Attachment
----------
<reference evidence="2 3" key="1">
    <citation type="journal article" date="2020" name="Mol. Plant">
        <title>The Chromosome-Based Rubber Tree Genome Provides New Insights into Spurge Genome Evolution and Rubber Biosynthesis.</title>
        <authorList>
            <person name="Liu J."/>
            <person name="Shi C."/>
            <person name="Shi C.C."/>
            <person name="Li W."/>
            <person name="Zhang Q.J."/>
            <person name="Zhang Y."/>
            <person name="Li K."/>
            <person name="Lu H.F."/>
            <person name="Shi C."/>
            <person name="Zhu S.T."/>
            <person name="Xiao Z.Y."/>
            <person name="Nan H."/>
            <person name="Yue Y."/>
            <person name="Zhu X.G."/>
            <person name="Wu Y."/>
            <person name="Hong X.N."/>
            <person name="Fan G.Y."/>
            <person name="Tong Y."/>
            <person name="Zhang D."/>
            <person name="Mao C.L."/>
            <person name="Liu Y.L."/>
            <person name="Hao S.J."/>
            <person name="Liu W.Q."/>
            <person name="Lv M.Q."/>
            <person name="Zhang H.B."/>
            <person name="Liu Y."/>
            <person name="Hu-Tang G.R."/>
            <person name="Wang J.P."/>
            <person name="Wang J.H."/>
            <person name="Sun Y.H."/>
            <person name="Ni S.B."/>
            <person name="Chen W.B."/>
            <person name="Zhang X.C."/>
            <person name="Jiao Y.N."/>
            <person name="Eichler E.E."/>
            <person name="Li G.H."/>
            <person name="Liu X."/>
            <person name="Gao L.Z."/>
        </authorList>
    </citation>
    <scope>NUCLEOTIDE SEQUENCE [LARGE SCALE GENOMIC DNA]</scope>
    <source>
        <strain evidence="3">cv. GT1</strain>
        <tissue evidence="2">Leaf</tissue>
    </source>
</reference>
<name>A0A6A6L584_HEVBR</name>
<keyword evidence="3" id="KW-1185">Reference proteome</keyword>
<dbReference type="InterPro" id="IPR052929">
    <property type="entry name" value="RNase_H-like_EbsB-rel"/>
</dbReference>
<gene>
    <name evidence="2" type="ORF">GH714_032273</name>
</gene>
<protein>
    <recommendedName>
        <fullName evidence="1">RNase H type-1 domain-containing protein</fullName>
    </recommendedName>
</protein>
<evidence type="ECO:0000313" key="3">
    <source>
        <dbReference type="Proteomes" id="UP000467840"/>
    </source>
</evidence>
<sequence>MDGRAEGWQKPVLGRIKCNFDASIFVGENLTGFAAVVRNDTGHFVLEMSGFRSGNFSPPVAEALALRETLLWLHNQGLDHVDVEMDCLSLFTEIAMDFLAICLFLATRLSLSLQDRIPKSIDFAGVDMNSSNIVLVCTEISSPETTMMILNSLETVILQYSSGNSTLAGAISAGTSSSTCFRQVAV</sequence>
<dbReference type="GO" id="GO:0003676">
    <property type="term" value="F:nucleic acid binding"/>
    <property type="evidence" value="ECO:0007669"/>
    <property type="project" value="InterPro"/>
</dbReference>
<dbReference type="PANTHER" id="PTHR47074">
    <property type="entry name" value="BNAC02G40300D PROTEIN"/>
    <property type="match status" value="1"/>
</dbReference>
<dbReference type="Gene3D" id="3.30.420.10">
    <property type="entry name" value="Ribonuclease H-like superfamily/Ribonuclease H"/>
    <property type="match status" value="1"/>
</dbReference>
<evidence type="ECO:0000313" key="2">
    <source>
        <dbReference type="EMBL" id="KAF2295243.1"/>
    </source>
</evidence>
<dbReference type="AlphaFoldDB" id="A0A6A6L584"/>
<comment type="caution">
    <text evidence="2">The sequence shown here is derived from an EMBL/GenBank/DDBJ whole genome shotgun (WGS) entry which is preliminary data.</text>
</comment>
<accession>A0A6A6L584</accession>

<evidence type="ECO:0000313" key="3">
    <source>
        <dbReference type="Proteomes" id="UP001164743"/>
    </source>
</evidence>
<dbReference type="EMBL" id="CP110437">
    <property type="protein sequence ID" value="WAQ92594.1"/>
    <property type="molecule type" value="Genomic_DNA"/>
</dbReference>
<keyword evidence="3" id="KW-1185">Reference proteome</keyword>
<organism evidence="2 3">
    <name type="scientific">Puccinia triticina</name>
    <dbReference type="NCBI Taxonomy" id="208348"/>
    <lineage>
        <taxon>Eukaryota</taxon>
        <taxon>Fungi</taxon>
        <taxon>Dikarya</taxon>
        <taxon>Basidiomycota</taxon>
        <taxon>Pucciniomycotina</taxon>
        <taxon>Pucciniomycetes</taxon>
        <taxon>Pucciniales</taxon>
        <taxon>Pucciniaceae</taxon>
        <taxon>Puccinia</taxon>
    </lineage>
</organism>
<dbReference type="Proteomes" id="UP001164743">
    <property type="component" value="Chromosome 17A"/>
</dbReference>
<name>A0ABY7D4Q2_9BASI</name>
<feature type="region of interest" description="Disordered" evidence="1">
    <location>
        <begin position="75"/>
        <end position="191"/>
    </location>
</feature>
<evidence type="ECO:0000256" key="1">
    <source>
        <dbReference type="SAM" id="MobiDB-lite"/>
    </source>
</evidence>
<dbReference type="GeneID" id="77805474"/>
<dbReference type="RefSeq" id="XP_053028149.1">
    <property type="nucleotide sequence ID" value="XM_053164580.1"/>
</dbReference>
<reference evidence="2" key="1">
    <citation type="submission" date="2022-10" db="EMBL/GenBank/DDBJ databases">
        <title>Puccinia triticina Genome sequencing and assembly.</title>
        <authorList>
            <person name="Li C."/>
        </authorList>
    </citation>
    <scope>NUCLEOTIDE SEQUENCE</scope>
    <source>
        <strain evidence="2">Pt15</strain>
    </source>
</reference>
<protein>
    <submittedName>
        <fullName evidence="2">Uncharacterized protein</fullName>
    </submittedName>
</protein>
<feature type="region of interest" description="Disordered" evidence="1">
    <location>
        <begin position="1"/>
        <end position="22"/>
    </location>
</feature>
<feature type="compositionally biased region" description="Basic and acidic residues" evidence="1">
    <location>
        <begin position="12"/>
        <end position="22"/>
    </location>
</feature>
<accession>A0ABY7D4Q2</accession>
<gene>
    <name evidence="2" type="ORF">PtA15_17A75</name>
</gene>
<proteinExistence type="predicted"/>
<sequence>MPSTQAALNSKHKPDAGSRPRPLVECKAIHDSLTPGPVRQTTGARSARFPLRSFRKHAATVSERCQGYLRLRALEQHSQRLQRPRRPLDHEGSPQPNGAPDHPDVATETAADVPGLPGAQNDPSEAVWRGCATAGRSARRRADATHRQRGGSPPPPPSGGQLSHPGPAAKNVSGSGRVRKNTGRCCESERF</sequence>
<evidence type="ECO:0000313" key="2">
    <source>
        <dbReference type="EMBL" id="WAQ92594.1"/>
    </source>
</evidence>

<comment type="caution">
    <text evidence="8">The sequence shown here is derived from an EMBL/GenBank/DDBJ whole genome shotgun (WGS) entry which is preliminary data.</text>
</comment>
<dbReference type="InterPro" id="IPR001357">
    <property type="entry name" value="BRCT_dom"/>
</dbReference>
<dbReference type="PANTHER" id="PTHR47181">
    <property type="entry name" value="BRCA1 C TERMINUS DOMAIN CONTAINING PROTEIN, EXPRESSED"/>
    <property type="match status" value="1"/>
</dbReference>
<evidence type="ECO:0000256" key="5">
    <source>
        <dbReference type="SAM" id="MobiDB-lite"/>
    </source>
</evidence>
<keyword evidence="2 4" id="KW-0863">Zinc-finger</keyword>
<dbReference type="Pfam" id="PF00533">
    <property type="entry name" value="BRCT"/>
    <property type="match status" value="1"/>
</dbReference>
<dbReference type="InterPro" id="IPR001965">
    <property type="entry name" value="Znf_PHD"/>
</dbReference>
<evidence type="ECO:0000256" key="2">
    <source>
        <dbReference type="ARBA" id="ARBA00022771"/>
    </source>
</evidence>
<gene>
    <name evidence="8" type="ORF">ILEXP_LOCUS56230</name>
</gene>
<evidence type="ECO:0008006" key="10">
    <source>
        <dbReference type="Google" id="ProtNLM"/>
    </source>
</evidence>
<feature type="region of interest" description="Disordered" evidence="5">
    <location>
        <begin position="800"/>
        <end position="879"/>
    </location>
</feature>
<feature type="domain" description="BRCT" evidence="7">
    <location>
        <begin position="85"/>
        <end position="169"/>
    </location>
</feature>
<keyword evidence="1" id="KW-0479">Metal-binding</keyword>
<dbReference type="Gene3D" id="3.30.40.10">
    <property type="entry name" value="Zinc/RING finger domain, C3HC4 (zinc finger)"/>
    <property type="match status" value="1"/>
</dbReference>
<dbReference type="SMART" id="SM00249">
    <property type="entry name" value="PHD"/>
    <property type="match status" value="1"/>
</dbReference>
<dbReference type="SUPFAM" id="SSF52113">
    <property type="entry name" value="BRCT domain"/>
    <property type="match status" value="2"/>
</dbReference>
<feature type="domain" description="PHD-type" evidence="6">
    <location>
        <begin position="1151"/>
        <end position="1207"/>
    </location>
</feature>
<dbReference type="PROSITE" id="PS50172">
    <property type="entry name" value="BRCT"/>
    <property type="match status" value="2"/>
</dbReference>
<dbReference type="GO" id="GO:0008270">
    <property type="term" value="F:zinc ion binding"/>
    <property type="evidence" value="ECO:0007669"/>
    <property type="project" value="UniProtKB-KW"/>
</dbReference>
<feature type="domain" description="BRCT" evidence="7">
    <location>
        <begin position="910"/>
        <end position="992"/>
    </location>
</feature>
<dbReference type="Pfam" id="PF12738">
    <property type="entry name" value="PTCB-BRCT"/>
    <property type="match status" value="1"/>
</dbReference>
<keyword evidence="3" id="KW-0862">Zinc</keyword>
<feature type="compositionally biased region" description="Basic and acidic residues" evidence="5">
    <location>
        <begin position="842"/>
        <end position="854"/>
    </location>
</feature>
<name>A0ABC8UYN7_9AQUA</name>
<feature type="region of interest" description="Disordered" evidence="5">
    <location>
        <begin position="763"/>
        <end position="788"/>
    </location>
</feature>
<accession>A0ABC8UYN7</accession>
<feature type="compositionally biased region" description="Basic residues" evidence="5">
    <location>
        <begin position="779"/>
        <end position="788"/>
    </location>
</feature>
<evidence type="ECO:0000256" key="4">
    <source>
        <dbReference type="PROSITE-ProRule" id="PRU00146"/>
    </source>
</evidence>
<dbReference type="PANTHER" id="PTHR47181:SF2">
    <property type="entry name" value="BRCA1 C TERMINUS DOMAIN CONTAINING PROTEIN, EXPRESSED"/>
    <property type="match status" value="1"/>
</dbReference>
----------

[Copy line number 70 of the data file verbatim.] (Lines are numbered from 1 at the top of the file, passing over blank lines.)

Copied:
<dbReference type="GO" id="GO:0003676">